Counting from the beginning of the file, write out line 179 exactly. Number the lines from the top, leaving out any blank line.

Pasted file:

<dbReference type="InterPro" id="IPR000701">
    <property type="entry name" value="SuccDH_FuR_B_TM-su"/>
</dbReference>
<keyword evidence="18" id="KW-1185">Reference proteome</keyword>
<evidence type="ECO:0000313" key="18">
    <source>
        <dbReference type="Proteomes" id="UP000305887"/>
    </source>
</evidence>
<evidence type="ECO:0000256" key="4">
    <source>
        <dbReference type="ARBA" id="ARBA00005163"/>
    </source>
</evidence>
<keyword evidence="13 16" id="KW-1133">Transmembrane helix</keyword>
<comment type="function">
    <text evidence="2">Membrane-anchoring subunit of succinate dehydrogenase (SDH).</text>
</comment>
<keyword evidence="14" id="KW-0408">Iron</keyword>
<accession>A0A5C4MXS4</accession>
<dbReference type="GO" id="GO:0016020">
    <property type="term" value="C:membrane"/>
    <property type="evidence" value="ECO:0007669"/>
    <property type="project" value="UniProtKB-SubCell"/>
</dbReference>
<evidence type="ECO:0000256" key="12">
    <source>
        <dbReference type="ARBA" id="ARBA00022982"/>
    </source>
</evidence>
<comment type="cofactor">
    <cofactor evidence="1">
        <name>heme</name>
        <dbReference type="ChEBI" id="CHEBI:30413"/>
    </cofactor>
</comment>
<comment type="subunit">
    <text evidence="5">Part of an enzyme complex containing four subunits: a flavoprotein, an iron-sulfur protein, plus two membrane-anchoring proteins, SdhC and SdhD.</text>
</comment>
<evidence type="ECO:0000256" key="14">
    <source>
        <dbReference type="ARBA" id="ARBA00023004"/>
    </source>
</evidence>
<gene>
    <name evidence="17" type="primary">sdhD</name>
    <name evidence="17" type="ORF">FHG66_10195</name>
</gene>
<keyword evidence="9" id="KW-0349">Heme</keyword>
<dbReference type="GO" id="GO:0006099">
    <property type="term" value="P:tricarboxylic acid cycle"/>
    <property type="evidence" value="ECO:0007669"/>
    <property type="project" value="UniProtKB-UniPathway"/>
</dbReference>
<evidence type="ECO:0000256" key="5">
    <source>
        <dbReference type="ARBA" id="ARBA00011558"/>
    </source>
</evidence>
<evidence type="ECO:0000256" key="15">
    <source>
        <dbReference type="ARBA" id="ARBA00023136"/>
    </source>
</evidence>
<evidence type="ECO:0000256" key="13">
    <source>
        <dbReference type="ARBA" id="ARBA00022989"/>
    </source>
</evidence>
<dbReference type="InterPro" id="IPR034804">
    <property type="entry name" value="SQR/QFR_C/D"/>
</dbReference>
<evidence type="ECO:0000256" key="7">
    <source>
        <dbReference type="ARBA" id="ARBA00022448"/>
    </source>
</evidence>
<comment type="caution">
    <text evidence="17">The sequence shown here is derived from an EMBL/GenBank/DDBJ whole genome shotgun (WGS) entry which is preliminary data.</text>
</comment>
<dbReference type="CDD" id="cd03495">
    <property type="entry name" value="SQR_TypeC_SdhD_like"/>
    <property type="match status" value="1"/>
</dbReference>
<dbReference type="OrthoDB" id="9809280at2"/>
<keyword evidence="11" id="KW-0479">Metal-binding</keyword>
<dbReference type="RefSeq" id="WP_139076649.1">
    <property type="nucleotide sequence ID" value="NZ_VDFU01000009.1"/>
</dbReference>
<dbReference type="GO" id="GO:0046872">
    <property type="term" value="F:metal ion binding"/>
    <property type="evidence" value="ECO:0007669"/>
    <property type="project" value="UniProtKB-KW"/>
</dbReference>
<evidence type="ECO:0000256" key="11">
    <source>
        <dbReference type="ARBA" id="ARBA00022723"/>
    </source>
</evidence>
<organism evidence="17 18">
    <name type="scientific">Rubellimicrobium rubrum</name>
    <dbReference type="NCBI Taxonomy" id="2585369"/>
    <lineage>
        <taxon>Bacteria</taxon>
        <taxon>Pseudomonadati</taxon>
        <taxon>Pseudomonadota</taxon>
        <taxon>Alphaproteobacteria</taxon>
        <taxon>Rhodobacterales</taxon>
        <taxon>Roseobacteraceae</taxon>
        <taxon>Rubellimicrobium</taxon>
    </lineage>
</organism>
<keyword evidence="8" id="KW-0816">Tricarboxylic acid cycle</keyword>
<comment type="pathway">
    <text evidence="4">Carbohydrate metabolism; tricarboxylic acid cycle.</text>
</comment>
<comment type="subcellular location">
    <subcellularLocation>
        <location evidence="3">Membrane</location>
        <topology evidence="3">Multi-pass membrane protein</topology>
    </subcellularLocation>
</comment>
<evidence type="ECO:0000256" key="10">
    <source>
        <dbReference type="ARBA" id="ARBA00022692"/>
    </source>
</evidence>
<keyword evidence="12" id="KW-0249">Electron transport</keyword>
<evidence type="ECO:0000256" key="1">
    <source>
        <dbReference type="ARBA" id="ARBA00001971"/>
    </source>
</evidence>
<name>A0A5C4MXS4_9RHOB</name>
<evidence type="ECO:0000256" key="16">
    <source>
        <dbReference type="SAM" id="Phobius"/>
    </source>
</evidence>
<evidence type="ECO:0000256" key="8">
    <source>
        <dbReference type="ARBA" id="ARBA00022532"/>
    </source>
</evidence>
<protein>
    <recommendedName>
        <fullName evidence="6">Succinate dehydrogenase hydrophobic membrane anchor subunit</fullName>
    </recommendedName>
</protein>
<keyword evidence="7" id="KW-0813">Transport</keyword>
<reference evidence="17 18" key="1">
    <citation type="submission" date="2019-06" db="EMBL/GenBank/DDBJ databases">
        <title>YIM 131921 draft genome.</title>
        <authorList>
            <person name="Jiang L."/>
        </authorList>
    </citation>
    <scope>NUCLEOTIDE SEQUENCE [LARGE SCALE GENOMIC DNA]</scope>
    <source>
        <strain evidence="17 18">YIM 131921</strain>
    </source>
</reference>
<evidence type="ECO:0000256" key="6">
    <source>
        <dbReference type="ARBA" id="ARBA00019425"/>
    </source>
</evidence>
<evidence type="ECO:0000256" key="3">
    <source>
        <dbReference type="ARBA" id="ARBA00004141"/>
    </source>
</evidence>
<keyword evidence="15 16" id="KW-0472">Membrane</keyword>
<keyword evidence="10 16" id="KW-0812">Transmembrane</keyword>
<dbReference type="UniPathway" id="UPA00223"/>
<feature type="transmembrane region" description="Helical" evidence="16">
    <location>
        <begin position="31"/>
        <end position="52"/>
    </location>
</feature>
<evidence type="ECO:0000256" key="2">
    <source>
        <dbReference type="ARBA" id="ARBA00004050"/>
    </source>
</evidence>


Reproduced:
        <end position="52"/>